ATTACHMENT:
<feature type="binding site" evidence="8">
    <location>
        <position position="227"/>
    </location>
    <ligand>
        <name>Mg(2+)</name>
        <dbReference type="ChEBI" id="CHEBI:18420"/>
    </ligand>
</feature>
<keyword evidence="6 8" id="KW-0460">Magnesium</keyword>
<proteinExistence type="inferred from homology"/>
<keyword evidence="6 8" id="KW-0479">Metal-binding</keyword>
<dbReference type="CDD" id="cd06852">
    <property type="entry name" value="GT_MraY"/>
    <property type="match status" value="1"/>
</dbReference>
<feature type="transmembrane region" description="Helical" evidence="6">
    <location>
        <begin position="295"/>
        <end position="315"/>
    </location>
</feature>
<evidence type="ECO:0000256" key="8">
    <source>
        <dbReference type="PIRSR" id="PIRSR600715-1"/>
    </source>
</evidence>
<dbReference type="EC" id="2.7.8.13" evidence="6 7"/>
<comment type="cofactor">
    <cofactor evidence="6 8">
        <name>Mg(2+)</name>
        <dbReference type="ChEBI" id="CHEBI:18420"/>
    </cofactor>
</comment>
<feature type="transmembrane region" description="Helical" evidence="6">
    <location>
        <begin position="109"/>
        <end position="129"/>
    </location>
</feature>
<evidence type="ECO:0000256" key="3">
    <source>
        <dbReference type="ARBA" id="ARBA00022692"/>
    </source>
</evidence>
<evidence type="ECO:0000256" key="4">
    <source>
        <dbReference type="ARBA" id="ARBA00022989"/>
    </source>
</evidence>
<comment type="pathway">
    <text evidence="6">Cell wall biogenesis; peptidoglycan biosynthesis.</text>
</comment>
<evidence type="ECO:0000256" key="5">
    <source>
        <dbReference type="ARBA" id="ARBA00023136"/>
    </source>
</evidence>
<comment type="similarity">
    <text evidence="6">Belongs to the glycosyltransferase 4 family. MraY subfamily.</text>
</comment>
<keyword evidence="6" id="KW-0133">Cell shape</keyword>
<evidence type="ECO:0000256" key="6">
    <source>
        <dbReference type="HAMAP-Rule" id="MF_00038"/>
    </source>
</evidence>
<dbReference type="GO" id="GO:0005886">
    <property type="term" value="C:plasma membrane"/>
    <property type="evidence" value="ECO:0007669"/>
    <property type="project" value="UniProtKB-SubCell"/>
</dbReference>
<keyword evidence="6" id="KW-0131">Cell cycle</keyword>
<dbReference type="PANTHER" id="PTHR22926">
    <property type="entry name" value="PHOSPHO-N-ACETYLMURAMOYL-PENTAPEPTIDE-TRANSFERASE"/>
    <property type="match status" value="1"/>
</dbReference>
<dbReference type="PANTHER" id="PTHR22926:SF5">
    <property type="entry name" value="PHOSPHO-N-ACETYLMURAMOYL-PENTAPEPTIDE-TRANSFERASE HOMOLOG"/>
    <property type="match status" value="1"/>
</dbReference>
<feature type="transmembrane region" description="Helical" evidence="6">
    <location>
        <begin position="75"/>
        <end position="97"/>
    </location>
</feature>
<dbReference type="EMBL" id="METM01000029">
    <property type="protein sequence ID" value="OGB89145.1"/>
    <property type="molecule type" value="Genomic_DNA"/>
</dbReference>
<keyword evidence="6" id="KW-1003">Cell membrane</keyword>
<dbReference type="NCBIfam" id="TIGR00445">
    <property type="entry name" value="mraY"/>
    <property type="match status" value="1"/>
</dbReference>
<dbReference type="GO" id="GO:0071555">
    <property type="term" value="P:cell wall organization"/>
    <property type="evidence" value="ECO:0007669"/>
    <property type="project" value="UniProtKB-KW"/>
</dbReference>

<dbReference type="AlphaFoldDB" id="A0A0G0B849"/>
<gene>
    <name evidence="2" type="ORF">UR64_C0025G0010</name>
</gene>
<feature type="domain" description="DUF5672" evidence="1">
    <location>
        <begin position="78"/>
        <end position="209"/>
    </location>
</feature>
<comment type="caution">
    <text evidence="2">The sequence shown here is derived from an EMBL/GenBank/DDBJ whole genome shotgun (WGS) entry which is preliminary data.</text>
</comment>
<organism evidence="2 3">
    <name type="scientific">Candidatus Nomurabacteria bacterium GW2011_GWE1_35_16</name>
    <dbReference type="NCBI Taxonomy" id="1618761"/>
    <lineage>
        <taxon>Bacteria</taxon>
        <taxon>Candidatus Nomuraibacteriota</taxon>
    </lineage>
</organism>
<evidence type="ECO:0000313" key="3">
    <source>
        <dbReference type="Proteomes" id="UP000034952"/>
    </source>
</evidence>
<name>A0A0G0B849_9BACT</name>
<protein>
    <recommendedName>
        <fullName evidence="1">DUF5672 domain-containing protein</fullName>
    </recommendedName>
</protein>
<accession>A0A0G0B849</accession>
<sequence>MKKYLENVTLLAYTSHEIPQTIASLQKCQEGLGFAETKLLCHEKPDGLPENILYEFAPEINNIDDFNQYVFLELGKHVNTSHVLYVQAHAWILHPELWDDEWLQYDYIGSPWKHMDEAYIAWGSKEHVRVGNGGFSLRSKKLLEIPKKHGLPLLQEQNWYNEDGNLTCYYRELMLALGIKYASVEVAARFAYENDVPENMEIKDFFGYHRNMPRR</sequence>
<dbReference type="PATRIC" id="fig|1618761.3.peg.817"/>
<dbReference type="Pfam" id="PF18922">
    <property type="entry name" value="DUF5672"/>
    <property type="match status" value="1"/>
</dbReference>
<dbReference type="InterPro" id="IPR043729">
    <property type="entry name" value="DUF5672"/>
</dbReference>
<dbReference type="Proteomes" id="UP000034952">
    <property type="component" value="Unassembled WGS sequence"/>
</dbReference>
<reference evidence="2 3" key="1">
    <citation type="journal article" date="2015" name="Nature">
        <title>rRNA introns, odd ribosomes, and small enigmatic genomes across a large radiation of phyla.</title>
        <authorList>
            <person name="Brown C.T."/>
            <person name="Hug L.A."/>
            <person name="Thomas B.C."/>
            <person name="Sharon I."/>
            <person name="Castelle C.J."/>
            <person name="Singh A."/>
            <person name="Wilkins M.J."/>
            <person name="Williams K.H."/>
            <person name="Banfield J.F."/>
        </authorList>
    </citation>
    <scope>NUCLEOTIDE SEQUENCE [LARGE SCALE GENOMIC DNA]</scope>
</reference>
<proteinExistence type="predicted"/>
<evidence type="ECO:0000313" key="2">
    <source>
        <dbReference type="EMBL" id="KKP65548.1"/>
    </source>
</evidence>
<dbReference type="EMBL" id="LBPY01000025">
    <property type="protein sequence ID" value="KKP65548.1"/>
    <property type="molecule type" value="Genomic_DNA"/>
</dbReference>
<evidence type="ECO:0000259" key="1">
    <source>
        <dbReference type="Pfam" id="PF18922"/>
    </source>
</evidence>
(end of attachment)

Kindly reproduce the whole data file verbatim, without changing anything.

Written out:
<feature type="binding site" evidence="8">
    <location>
        <position position="227"/>
    </location>
    <ligand>
        <name>Mg(2+)</name>
        <dbReference type="ChEBI" id="CHEBI:18420"/>
    </ligand>
</feature>
<keyword evidence="6 8" id="KW-0460">Magnesium</keyword>
<proteinExistence type="inferred from homology"/>
<keyword evidence="6 8" id="KW-0479">Metal-binding</keyword>
<dbReference type="CDD" id="cd06852">
    <property type="entry name" value="GT_MraY"/>
    <property type="match status" value="1"/>
</dbReference>
<feature type="transmembrane region" description="Helical" evidence="6">
    <location>
        <begin position="295"/>
        <end position="315"/>
    </location>
</feature>
<evidence type="ECO:0000256" key="8">
    <source>
        <dbReference type="PIRSR" id="PIRSR600715-1"/>
    </source>
</evidence>
<dbReference type="EC" id="2.7.8.13" evidence="6 7"/>
<comment type="cofactor">
    <cofactor evidence="6 8">
        <name>Mg(2+)</name>
        <dbReference type="ChEBI" id="CHEBI:18420"/>
    </cofactor>
</comment>
<feature type="transmembrane region" description="Helical" evidence="6">
    <location>
        <begin position="109"/>
        <end position="129"/>
    </location>
</feature>
<evidence type="ECO:0000256" key="3">
    <source>
        <dbReference type="ARBA" id="ARBA00022692"/>
    </source>
</evidence>
<evidence type="ECO:0000256" key="4">
    <source>
        <dbReference type="ARBA" id="ARBA00022989"/>
    </source>
</evidence>
<comment type="pathway">
    <text evidence="6">Cell wall biogenesis; peptidoglycan biosynthesis.</text>
</comment>
<evidence type="ECO:0000256" key="5">
    <source>
        <dbReference type="ARBA" id="ARBA00023136"/>
    </source>
</evidence>
<comment type="similarity">
    <text evidence="6">Belongs to the glycosyltransferase 4 family. MraY subfamily.</text>
</comment>
<keyword evidence="6" id="KW-0133">Cell shape</keyword>
<evidence type="ECO:0000256" key="6">
    <source>
        <dbReference type="HAMAP-Rule" id="MF_00038"/>
    </source>
</evidence>
<dbReference type="GO" id="GO:0005886">
    <property type="term" value="C:plasma membrane"/>
    <property type="evidence" value="ECO:0007669"/>
    <property type="project" value="UniProtKB-SubCell"/>
</dbReference>
<keyword evidence="6" id="KW-0131">Cell cycle</keyword>
<dbReference type="PANTHER" id="PTHR22926">
    <property type="entry name" value="PHOSPHO-N-ACETYLMURAMOYL-PENTAPEPTIDE-TRANSFERASE"/>
    <property type="match status" value="1"/>
</dbReference>
<dbReference type="PANTHER" id="PTHR22926:SF5">
    <property type="entry name" value="PHOSPHO-N-ACETYLMURAMOYL-PENTAPEPTIDE-TRANSFERASE HOMOLOG"/>
    <property type="match status" value="1"/>
</dbReference>
<feature type="transmembrane region" description="Helical" evidence="6">
    <location>
        <begin position="75"/>
        <end position="97"/>
    </location>
</feature>
<dbReference type="EMBL" id="METM01000029">
    <property type="protein sequence ID" value="OGB89145.1"/>
    <property type="molecule type" value="Genomic_DNA"/>
</dbReference>
<keyword evidence="6" id="KW-1003">Cell membrane</keyword>
<dbReference type="NCBIfam" id="TIGR00445">
    <property type="entry name" value="mraY"/>
    <property type="match status" value="1"/>
</dbReference>
<dbReference type="GO" id="GO:0071555">
    <property type="term" value="P:cell wall organization"/>
    <property type="evidence" value="ECO:0007669"/>
    <property type="project" value="UniProtKB-KW"/>
</dbReference>

<dbReference type="AlphaFoldDB" id="A0A0G0B849"/>
<gene>
    <name evidence="2" type="ORF">UR64_C0025G0010</name>
</gene>
<feature type="domain" description="DUF5672" evidence="1">
    <location>
        <begin position="78"/>
        <end position="209"/>
    </location>
</feature>
<comment type="caution">
    <text evidence="2">The sequence shown here is derived from an EMBL/GenBank/DDBJ whole genome shotgun (WGS) entry which is preliminary data.</text>
</comment>
<organism evidence="2 3">
    <name type="scientific">Candidatus Nomurabacteria bacterium GW2011_GWE1_35_16</name>
    <dbReference type="NCBI Taxonomy" id="1618761"/>
    <lineage>
        <taxon>Bacteria</taxon>
        <taxon>Candidatus Nomuraibacteriota</taxon>
    </lineage>
</organism>
<evidence type="ECO:0000313" key="3">
    <source>
        <dbReference type="Proteomes" id="UP000034952"/>
    </source>
</evidence>
<name>A0A0G0B849_9BACT</name>
<protein>
    <recommendedName>
        <fullName evidence="1">DUF5672 domain-containing protein</fullName>
    </recommendedName>
</protein>
<accession>A0A0G0B849</accession>
<sequence>MKKYLENVTLLAYTSHEIPQTIASLQKCQEGLGFAETKLLCHEKPDGLPENILYEFAPEINNIDDFNQYVFLELGKHVNTSHVLYVQAHAWILHPELWDDEWLQYDYIGSPWKHMDEAYIAWGSKEHVRVGNGGFSLRSKKLLEIPKKHGLPLLQEQNWYNEDGNLTCYYRELMLALGIKYASVEVAARFAYENDVPENMEIKDFFGYHRNMPRR</sequence>
<dbReference type="PATRIC" id="fig|1618761.3.peg.817"/>
<dbReference type="Pfam" id="PF18922">
    <property type="entry name" value="DUF5672"/>
    <property type="match status" value="1"/>
</dbReference>
<dbReference type="InterPro" id="IPR043729">
    <property type="entry name" value="DUF5672"/>
</dbReference>
<dbReference type="Proteomes" id="UP000034952">
    <property type="component" value="Unassembled WGS sequence"/>
</dbReference>
<reference evidence="2 3" key="1">
    <citation type="journal article" date="2015" name="Nature">
        <title>rRNA introns, odd ribosomes, and small enigmatic genomes across a large radiation of phyla.</title>
        <authorList>
            <person name="Brown C.T."/>
            <person name="Hug L.A."/>
            <person name="Thomas B.C."/>
            <person name="Sharon I."/>
            <person name="Castelle C.J."/>
            <person name="Singh A."/>
            <person name="Wilkins M.J."/>
            <person name="Williams K.H."/>
            <person name="Banfield J.F."/>
        </authorList>
    </citation>
    <scope>NUCLEOTIDE SEQUENCE [LARGE SCALE GENOMIC DNA]</scope>
</reference>
<proteinExistence type="predicted"/>
<evidence type="ECO:0000313" key="2">
    <source>
        <dbReference type="EMBL" id="KKP65548.1"/>
    </source>
</evidence>
<dbReference type="EMBL" id="LBPY01000025">
    <property type="protein sequence ID" value="KKP65548.1"/>
    <property type="molecule type" value="Genomic_DNA"/>
</dbReference>
<evidence type="ECO:0000259" key="1">
    <source>
        <dbReference type="Pfam" id="PF18922"/>
    </source>
</evidence>